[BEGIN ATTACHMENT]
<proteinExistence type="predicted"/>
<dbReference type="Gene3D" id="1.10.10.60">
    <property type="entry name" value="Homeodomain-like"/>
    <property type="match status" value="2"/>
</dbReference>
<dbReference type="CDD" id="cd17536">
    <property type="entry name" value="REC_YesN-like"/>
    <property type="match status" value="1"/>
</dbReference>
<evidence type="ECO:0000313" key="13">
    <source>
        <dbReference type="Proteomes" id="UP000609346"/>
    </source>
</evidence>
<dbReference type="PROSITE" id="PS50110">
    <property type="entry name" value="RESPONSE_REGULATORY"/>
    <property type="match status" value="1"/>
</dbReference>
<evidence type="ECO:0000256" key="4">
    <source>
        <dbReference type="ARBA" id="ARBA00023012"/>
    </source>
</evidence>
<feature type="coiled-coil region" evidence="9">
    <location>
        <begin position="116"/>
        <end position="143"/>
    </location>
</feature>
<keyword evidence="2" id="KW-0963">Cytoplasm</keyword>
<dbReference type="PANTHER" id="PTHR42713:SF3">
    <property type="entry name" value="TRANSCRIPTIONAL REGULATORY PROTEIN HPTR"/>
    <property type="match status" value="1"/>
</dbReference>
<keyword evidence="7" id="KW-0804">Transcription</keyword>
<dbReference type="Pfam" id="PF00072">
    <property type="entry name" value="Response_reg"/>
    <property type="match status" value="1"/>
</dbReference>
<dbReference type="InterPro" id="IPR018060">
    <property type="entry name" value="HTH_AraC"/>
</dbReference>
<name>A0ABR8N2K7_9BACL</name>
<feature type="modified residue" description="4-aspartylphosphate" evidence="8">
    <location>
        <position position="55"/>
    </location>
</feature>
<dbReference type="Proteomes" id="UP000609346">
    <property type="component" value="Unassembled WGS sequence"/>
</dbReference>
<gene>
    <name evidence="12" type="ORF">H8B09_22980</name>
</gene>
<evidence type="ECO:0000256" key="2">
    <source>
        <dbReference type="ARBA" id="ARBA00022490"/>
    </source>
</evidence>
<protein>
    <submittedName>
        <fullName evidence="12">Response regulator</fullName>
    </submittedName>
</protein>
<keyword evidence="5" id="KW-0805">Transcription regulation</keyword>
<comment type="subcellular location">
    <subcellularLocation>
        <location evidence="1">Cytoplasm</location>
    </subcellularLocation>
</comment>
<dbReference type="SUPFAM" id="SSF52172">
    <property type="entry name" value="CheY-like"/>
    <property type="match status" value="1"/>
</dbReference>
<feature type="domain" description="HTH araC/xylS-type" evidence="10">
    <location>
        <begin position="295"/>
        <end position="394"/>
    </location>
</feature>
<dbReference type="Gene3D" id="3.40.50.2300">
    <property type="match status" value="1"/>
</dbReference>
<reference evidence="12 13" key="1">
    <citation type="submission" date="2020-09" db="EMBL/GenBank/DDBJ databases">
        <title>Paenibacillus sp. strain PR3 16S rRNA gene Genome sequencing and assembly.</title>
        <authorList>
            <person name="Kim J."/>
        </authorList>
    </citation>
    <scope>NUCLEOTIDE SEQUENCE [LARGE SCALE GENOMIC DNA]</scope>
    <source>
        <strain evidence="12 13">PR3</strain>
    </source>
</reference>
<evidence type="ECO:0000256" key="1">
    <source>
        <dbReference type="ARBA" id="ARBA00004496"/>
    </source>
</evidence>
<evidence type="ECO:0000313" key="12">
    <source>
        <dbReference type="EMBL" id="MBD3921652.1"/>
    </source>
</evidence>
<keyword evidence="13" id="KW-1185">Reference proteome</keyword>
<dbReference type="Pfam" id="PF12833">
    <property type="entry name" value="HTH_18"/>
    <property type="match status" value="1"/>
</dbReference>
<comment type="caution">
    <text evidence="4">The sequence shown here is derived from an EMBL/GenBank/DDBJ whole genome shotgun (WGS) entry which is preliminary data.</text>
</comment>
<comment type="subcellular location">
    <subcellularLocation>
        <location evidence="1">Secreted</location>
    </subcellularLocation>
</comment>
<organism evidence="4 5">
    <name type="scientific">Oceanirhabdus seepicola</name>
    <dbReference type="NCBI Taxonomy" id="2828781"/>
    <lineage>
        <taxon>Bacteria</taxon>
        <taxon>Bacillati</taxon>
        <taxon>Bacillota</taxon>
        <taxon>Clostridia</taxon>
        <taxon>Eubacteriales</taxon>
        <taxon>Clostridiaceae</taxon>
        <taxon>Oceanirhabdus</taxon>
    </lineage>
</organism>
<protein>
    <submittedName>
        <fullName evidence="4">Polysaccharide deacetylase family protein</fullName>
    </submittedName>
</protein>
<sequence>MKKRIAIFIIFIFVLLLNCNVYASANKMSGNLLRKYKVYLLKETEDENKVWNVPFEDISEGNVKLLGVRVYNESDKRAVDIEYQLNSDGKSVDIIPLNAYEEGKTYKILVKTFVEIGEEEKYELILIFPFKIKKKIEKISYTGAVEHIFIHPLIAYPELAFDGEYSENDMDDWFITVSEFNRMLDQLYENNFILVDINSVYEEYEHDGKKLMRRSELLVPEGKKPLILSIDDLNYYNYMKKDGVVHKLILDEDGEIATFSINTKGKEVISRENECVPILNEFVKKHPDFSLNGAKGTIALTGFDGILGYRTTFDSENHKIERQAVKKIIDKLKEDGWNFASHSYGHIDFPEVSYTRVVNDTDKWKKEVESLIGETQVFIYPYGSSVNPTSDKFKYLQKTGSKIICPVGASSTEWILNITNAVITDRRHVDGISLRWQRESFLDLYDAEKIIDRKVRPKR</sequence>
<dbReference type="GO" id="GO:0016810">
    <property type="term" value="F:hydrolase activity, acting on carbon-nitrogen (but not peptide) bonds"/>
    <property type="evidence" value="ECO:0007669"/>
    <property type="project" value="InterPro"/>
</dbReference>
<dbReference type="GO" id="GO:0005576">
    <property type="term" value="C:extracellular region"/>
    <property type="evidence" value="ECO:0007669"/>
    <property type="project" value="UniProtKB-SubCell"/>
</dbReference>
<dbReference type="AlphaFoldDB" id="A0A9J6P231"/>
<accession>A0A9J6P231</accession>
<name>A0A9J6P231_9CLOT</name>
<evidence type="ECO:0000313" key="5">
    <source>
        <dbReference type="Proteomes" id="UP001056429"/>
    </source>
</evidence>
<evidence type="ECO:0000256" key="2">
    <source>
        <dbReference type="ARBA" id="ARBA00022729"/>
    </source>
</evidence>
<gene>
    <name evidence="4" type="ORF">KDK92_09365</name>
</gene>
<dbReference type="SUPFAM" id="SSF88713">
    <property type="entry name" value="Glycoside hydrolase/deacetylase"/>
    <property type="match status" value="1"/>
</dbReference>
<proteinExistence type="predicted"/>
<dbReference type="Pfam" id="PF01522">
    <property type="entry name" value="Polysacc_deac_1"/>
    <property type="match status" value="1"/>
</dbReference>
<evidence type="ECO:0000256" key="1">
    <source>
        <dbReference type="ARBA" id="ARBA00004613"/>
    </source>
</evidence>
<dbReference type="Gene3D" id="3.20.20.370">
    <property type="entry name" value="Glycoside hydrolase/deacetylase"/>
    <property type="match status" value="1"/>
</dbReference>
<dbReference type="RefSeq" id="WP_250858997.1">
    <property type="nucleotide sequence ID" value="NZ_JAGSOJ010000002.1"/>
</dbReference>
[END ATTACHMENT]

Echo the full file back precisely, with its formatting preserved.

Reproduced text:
<proteinExistence type="predicted"/>
<dbReference type="Gene3D" id="1.10.10.60">
    <property type="entry name" value="Homeodomain-like"/>
    <property type="match status" value="2"/>
</dbReference>
<dbReference type="CDD" id="cd17536">
    <property type="entry name" value="REC_YesN-like"/>
    <property type="match status" value="1"/>
</dbReference>
<evidence type="ECO:0000313" key="13">
    <source>
        <dbReference type="Proteomes" id="UP000609346"/>
    </source>
</evidence>
<dbReference type="PROSITE" id="PS50110">
    <property type="entry name" value="RESPONSE_REGULATORY"/>
    <property type="match status" value="1"/>
</dbReference>
<evidence type="ECO:0000256" key="4">
    <source>
        <dbReference type="ARBA" id="ARBA00023012"/>
    </source>
</evidence>
<feature type="coiled-coil region" evidence="9">
    <location>
        <begin position="116"/>
        <end position="143"/>
    </location>
</feature>
<keyword evidence="2" id="KW-0963">Cytoplasm</keyword>
<dbReference type="PANTHER" id="PTHR42713:SF3">
    <property type="entry name" value="TRANSCRIPTIONAL REGULATORY PROTEIN HPTR"/>
    <property type="match status" value="1"/>
</dbReference>
<keyword evidence="7" id="KW-0804">Transcription</keyword>
<dbReference type="Pfam" id="PF00072">
    <property type="entry name" value="Response_reg"/>
    <property type="match status" value="1"/>
</dbReference>
<dbReference type="InterPro" id="IPR018060">
    <property type="entry name" value="HTH_AraC"/>
</dbReference>
<name>A0ABR8N2K7_9BACL</name>
<feature type="modified residue" description="4-aspartylphosphate" evidence="8">
    <location>
        <position position="55"/>
    </location>
</feature>
<dbReference type="Proteomes" id="UP000609346">
    <property type="component" value="Unassembled WGS sequence"/>
</dbReference>
<gene>
    <name evidence="12" type="ORF">H8B09_22980</name>
</gene>
<evidence type="ECO:0000256" key="2">
    <source>
        <dbReference type="ARBA" id="ARBA00022490"/>
    </source>
</evidence>
<protein>
    <submittedName>
        <fullName evidence="12">Response regulator</fullName>
    </submittedName>
</protein>
<keyword evidence="5" id="KW-0805">Transcription regulation</keyword>
<comment type="subcellular location">
    <subcellularLocation>
        <location evidence="1">Cytoplasm</location>
    </subcellularLocation>
</comment>
<dbReference type="SUPFAM" id="SSF52172">
    <property type="entry name" value="CheY-like"/>
    <property type="match status" value="1"/>
</dbReference>
<feature type="domain" description="HTH araC/xylS-type" evidence="10">
    <location>
        <begin position="295"/>
        <end position="394"/>
    </location>
</feature>
<dbReference type="Gene3D" id="3.40.50.2300">
    <property type="match status" value="1"/>
</dbReference>
<reference evidence="12 13" key="1">
    <citation type="submission" date="2020-09" db="EMBL/GenBank/DDBJ databases">
        <title>Paenibacillus sp. strain PR3 16S rRNA gene Genome sequencing and assembly.</title>
        <authorList>
            <person name="Kim J."/>
        </authorList>
    </citation>
    <scope>NUCLEOTIDE SEQUENCE [LARGE SCALE GENOMIC DNA]</scope>
    <source>
        <strain evidence="12 13">PR3</strain>
    </source>
</reference>
<evidence type="ECO:0000256" key="1">
    <source>
        <dbReference type="ARBA" id="ARBA00004496"/>
    </source>
</evidence>
<evidence type="ECO:0000313" key="12">
    <source>
        <dbReference type="EMBL" id="MBD3921652.1"/>
    </source>
</evidence>
<keyword evidence="13" id="KW-1185">Reference proteome</keyword>
<dbReference type="Pfam" id="PF12833">
    <property type="entry name" value="HTH_18"/>
    <property type="match status" value="1"/>
</dbReference>
<comment type="caution">
    <text evidence="4">The sequence shown here is derived from an EMBL/GenBank/DDBJ whole genome shotgun (WGS) entry which is preliminary data.</text>
</comment>
<comment type="subcellular location">
    <subcellularLocation>
        <location evidence="1">Secreted</location>
    </subcellularLocation>
</comment>
<organism evidence="4 5">
    <name type="scientific">Oceanirhabdus seepicola</name>
    <dbReference type="NCBI Taxonomy" id="2828781"/>
    <lineage>
        <taxon>Bacteria</taxon>
        <taxon>Bacillati</taxon>
        <taxon>Bacillota</taxon>
        <taxon>Clostridia</taxon>
        <taxon>Eubacteriales</taxon>
        <taxon>Clostridiaceae</taxon>
        <taxon>Oceanirhabdus</taxon>
    </lineage>
</organism>
<protein>
    <submittedName>
        <fullName evidence="4">Polysaccharide deacetylase family protein</fullName>
    </submittedName>
</protein>
<sequence>MKKRIAIFIIFIFVLLLNCNVYASANKMSGNLLRKYKVYLLKETEDENKVWNVPFEDISEGNVKLLGVRVYNESDKRAVDIEYQLNSDGKSVDIIPLNAYEEGKTYKILVKTFVEIGEEEKYELILIFPFKIKKKIEKISYTGAVEHIFIHPLIAYPELAFDGEYSENDMDDWFITVSEFNRMLDQLYENNFILVDINSVYEEYEHDGKKLMRRSELLVPEGKKPLILSIDDLNYYNYMKKDGVVHKLILDEDGEIATFSINTKGKEVISRENECVPILNEFVKKHPDFSLNGAKGTIALTGFDGILGYRTTFDSENHKIERQAVKKIIDKLKEDGWNFASHSYGHIDFPEVSYTRVVNDTDKWKKEVESLIGETQVFIYPYGSSVNPTSDKFKYLQKTGSKIICPVGASSTEWILNITNAVITDRRHVDGISLRWQRESFLDLYDAEKIIDRKVRPKR</sequence>
<dbReference type="GO" id="GO:0016810">
    <property type="term" value="F:hydrolase activity, acting on carbon-nitrogen (but not peptide) bonds"/>
    <property type="evidence" value="ECO:0007669"/>
    <property type="project" value="InterPro"/>
</dbReference>
<dbReference type="GO" id="GO:0005576">
    <property type="term" value="C:extracellular region"/>
    <property type="evidence" value="ECO:0007669"/>
    <property type="project" value="UniProtKB-SubCell"/>
</dbReference>
<dbReference type="AlphaFoldDB" id="A0A9J6P231"/>
<accession>A0A9J6P231</accession>
<name>A0A9J6P231_9CLOT</name>
<evidence type="ECO:0000313" key="5">
    <source>
        <dbReference type="Proteomes" id="UP001056429"/>
    </source>
</evidence>
<evidence type="ECO:0000256" key="2">
    <source>
        <dbReference type="ARBA" id="ARBA00022729"/>
    </source>
</evidence>
<gene>
    <name evidence="4" type="ORF">KDK92_09365</name>
</gene>
<dbReference type="SUPFAM" id="SSF88713">
    <property type="entry name" value="Glycoside hydrolase/deacetylase"/>
    <property type="match status" value="1"/>
</dbReference>
<proteinExistence type="predicted"/>
<dbReference type="Pfam" id="PF01522">
    <property type="entry name" value="Polysacc_deac_1"/>
    <property type="match status" value="1"/>
</dbReference>
<evidence type="ECO:0000256" key="1">
    <source>
        <dbReference type="ARBA" id="ARBA00004613"/>
    </source>
</evidence>
<dbReference type="Gene3D" id="3.20.20.370">
    <property type="entry name" value="Glycoside hydrolase/deacetylase"/>
    <property type="match status" value="1"/>
</dbReference>
<dbReference type="RefSeq" id="WP_250858997.1">
    <property type="nucleotide sequence ID" value="NZ_JAGSOJ010000002.1"/>
</dbReference>